Wiki greater tuberosity fracture of proximal humerus with shoulder dislocation

Wahoo, NE
Best answers
Patient is being seen for the first time in the ortho clinic for a left greater tuberosity fracture with associated shoulder dislocation.

Patient states that he was walking when his knee buckled, causing him to fall onto his left shoulder. He had immediate pain and deformity and went to the ED where he underwent closed reduction of his shoulder dislocation. He was placed in a sling and is presenting for followup. States that since then his pain has improved. Endorses tingling in his left shoulder. Currently has no complaints.

How would this diagnosis be coded? S42.252A fracture of greater tuberosity of LT humerus, BUT would the dislocation also be coded, even though it was previously reduced in the ER? And would it be S43.005A initial encounter since this is the first time the patient is being seen for it by a new provider, or S43.005D since it was already reduced?

The plan was to keep him in the sling and have him come back in a couple weeks to see how it was healing, so they didn't really address the dislocation, so maybe it wouldn't be coded, but since it caused the fracture, maybe it should be coded? Just not sure on this. Thanks for any help.
Let us go through this scenario one step at a time. The patient presented to the ER after a fall with his left shoulder injury and found to have a closed, (probably and most commonly) anterior dislocation of the shoulder, and a closed, displaced fracture of the Greater Tuberosity. (This fracture in this combination injury is usually displaced, and without any information to indicate otherwise would be deemed displaced by Default.) Since this is the Initial Encounter for both injuries/diagnoses, the 7th Character would be A. This gives the 2 diagnoses code of S43.015A for the Dislocation, and S42.252A for the Tuberosity Fracture. In the ER the patient underwent a Closed Reduction of the Dislocation, which in fact and coincidentally was also a Closed Manipulative Reduction of the Greater Tuberosity Fracture. After that the patient was placed in a Sling or Immobilizer as the post-reduction treatment plan. The patient was discharged from the ER and referred to your Orthopedic Surgeon for follow up evaluation and care of both injuries/diagnoses.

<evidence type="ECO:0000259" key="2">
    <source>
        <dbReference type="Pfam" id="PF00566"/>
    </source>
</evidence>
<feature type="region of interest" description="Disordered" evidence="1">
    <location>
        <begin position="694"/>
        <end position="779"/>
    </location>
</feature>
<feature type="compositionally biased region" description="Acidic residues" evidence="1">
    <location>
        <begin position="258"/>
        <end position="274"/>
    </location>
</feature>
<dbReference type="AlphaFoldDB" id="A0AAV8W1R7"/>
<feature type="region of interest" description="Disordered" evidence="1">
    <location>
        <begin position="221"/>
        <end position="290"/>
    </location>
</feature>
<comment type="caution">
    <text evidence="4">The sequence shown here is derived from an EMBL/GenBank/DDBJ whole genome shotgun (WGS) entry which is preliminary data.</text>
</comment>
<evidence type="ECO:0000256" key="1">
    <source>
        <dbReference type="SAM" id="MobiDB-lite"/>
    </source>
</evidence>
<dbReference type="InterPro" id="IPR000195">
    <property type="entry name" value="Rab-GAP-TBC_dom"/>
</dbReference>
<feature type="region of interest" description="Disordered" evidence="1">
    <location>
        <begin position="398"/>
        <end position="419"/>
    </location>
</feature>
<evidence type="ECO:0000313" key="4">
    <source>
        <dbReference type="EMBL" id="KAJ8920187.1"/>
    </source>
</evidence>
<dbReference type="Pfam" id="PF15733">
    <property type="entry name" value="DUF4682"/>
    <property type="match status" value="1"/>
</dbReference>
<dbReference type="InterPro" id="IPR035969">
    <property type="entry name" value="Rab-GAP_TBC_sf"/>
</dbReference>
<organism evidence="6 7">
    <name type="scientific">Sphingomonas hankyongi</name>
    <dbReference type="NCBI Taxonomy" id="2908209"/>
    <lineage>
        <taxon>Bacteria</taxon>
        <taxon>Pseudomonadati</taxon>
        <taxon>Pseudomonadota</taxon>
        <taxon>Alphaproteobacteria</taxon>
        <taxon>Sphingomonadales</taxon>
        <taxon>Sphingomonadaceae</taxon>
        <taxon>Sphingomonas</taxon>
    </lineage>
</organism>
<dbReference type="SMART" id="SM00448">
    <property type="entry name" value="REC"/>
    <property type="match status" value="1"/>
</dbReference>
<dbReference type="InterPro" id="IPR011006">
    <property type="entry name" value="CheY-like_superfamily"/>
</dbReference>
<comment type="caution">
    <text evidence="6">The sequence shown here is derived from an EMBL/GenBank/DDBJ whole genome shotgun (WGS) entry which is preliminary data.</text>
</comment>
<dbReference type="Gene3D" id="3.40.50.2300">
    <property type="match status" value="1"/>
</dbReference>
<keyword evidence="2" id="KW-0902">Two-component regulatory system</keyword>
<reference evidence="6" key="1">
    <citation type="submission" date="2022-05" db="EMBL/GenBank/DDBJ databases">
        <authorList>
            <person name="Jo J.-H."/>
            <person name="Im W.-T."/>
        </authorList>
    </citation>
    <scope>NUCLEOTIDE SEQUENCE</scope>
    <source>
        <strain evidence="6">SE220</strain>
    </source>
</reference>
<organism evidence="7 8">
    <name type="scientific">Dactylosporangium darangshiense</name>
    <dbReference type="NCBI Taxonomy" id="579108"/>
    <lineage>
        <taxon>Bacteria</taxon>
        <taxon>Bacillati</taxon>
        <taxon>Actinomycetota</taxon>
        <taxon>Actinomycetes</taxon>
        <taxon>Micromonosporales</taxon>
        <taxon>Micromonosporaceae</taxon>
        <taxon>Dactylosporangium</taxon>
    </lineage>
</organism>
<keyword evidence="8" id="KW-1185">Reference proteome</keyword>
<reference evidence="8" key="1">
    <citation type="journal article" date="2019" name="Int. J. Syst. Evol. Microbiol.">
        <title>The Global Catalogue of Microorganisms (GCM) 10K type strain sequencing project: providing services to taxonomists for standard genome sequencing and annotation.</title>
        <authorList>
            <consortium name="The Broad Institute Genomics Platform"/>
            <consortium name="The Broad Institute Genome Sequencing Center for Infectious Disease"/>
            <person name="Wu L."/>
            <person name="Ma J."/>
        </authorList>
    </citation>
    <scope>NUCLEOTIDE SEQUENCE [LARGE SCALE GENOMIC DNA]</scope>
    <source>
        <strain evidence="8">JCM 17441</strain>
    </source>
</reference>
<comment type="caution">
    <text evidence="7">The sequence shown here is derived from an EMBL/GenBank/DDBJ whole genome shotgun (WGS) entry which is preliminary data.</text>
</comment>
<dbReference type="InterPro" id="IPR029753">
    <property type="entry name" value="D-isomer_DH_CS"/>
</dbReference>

After evaluating the patient in your clinic, your physician accepted the post-reduction status of both injuries, particularly the alignment of the Greater Tuberosity Fracture. He did not recommend any other additional evaluation or studies such as an CT Scan or MRI, which would have kept the patient in the Active Evaluation and Treatment Status (7th Character A) as the results of these studies might have changed the future treatment of the patient, most likely Open Surgical Treatment of the Greater Tuberosity Fracture if found to be too displaced to be acceptable for continued closed treatment.. He did not alter or change the Treatment Plan established in the ER after the reduction, i.e. the plan of Rest and Immobilization. With this in mind, both diagnoses need to be listed as your physician is providing follow up care for both, but the 7th Characters would change to D since nothing was changed.

Hopefully this is clear and helpful.

Respectfully submitted, Alan Pechacek, M.D.